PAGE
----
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Bridge Three: Lady Vols vs. LSU, 7 PM EST

It's the third of the seven key games of the season with Nikki Caldwell and the Lady Tigers taking on Tennessee. This one's in Knoxville.

I'm gonna make this face if you end up in foul trouble, Izzy. All these faces.
I'm gonna make this face if you end up in foul trouble, Izzy. All these faces.
Kelley L Cox-USA TODAY Sports

TV: looking LIVE on the ‘3

Radio: this is going to be fun with tight whistles

Gametracker: well, duh

While Stanford was the second big test of the season, LSU is the third. Tennessee won't face a Chiney Ogwumike - or anybody on that level. With that being said, don't confuse LSU for an immediate pushover: the SEC is deep and LSU is arguably the third-best team in the league. Tennessee's favored here for sure - especially since the game is in Knoxville and home-court advantage is well in play - but LSU is good.

After a couple of beatdown-y sandwiches, LSU is an actual opponent. With that being said, Tennessee's done what you're supposed to do against horrifically overmatched opponents - beat the tar out of them. Witness the 110-42 win over Lipscomb as the most recent example.

LSU comes in at 10-2 with a respectable loss at Louisville (blowouts are going to happen to a lot of teams there) and a questionable loss on the road to NC State, who's good but not great. Their best skins on the wall look like Rutgers (who beat Georgia, which we're going to make fun of here in a few days) and, weirdly enough, St. Joe's, who's somehow #5 in RPI.

LSU makes their hay on the inside-outside game of Theresa Plaisance and Raigyne Moncrief. Danielle Ballard, Jeanna Kinney, and Shanece McKinney are the rest of the scorers, and I use that in the loosest sense of the term; Nikki Caldwell teams play defense. Everything else might be an accident. The thing that stands out is how efficient the team is, but it comes at a cost of slow pace. Kenney is the deep threat - Moncrief and Plaisance both make hay at the line, to put it mildly (6.3 and 5.8 FTA/game respectively). Oddly enough, Sheila Boykin has gotten a bunch of starts for reasons I'm unsure of.

Anyway, their offensive game looks simple: Plaisance will try and dominate the interior, Moncrief will drive and try and draw fouls (she's not a great shooter at 43% from the field) while Kenney and McKinney take up spots on the perimeter and interior, respectively. Ballard will distribute. In short, it's not anything that this team hasn't seen before, but their efficiency - and Plaisance - are the danger spots.

How does Tennessee deal with this?

  • Repeat the stuff that worked against Ogwumike. Specifically, Isabelle Harrison needs to help out here with some possible bracketing from Bashaara Graves. The same general things apply - be careful with Russell one-on-one against Plaisance - but the difference is the secondary scoring options aren't as strong. The flipside of that? Cut down on the offensive boards if Plaisance misses. This is a game screaming out for a true three - or at the very least, high post defense at the point of entry. LSU doesn't strike me as a team with a lot of offensive ideas; punish the ones they do have. Of course, this falls apart if Isabelle Harrison ends up in foul trouble so, you know, don't do that.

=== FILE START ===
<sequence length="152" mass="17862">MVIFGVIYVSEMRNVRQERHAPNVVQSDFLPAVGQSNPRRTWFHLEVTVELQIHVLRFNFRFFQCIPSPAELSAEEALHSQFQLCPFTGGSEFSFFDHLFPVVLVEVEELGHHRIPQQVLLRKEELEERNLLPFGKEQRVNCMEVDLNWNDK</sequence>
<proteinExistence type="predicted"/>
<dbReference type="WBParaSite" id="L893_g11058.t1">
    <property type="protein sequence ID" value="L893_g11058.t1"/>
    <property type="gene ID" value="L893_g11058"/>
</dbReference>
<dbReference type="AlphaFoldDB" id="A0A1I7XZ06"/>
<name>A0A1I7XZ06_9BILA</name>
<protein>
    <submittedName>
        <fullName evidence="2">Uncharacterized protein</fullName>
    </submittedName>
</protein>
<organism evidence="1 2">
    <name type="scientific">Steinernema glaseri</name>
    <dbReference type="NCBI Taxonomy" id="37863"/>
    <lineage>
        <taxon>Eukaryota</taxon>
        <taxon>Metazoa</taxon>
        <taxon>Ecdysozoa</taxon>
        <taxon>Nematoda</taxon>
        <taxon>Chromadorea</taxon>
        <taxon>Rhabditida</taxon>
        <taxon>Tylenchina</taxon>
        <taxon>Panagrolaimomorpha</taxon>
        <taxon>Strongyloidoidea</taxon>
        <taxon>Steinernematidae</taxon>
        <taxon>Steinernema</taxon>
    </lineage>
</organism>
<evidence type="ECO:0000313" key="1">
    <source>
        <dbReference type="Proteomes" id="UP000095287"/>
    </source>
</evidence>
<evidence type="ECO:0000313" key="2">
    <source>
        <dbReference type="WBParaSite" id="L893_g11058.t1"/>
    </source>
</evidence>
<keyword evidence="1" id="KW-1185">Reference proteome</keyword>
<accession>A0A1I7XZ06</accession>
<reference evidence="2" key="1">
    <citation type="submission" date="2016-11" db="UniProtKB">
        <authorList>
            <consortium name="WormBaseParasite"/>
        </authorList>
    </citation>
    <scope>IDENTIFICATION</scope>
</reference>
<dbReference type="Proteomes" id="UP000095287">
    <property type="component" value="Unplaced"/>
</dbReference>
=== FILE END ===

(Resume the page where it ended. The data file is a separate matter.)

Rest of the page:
• Use the interior. Plaisance will be a tough offensive out, but again: if they could score inside against Ogwumike, they can handle Plaisance. The team needs more from Graves, though, and I wouldn't be against running plays through Russell if she can get favorable matchups.
  • The best medicine. I'm hoping LSU plays a fair chunk of man; Tennessee should have talent advantages in most places, and the idea of using drives and motion is in full play here. That sounds like Ariel Massengale's game and possibly Meighan Simmons' too, provided, well, you know.
  • Pace. LSU needs to keep their opponent below 70 to feel comfortable; they've got a sizable gap on points per possession (0.97 offensive, 0.847 defensive, or roughly +0.123 points per equal possessions). However, Tennessee has both metrics beat (1.06 offensive points per possession, 0.726 defensive points per possession, +0.334 points per equal possession) and plays at a faster pace. So, you know, get out and run. A 14-2 spurt is going to make this game really tough for LSU.
  • Shot selection. Don't take early-possession midrange jumpers etc. etc. etc. I've written this during every single game today isn't any different.

Prediction: Tennessee 78, LSU 65. Depth, home-court advantage, and a key run should be enough in a game where I think the functional margin is closer to 7-8 before FTs push it out a bit late.

Odds Lisa Mattingly calls this game: please be zero please be zero please be zero

Chances that we have a preview without taking an unprompted run at Baylor: zero. This is the first of a tough three-game opening stretch for the Lady Vols, with Georgia and took-Baylor-to-the-wire Ole Miss on deck. (They're tough because they played Baylor tight, right?) Baylor also begins conference play tonight, so it'll be interesting to see them play more than one opponent over an 11-game stretch.

[ed: Hooper] Pendley took the best prediction already, so I'll roll with 80 - 66 just to be technically different. I'd also add that Tennessee has much better depth (I'd roll Tennessee's 6-10 over LSU's 6-10 any day of the week and not even blink), so that 14-2 spurt may very well come with 3 or 4 of Carter/Reynolds/Burdick/Russell/Moore on the floor, depending on what Caldwell rolls in answer. Alternatively, simply platooning the depth through the game and running LSU into the ground might cause a late run no matter who's on the floor, but that speaks to Pendley's points about keeping Harrison out of foul trouble and keeping Lisa Mattingly out of the state entirely.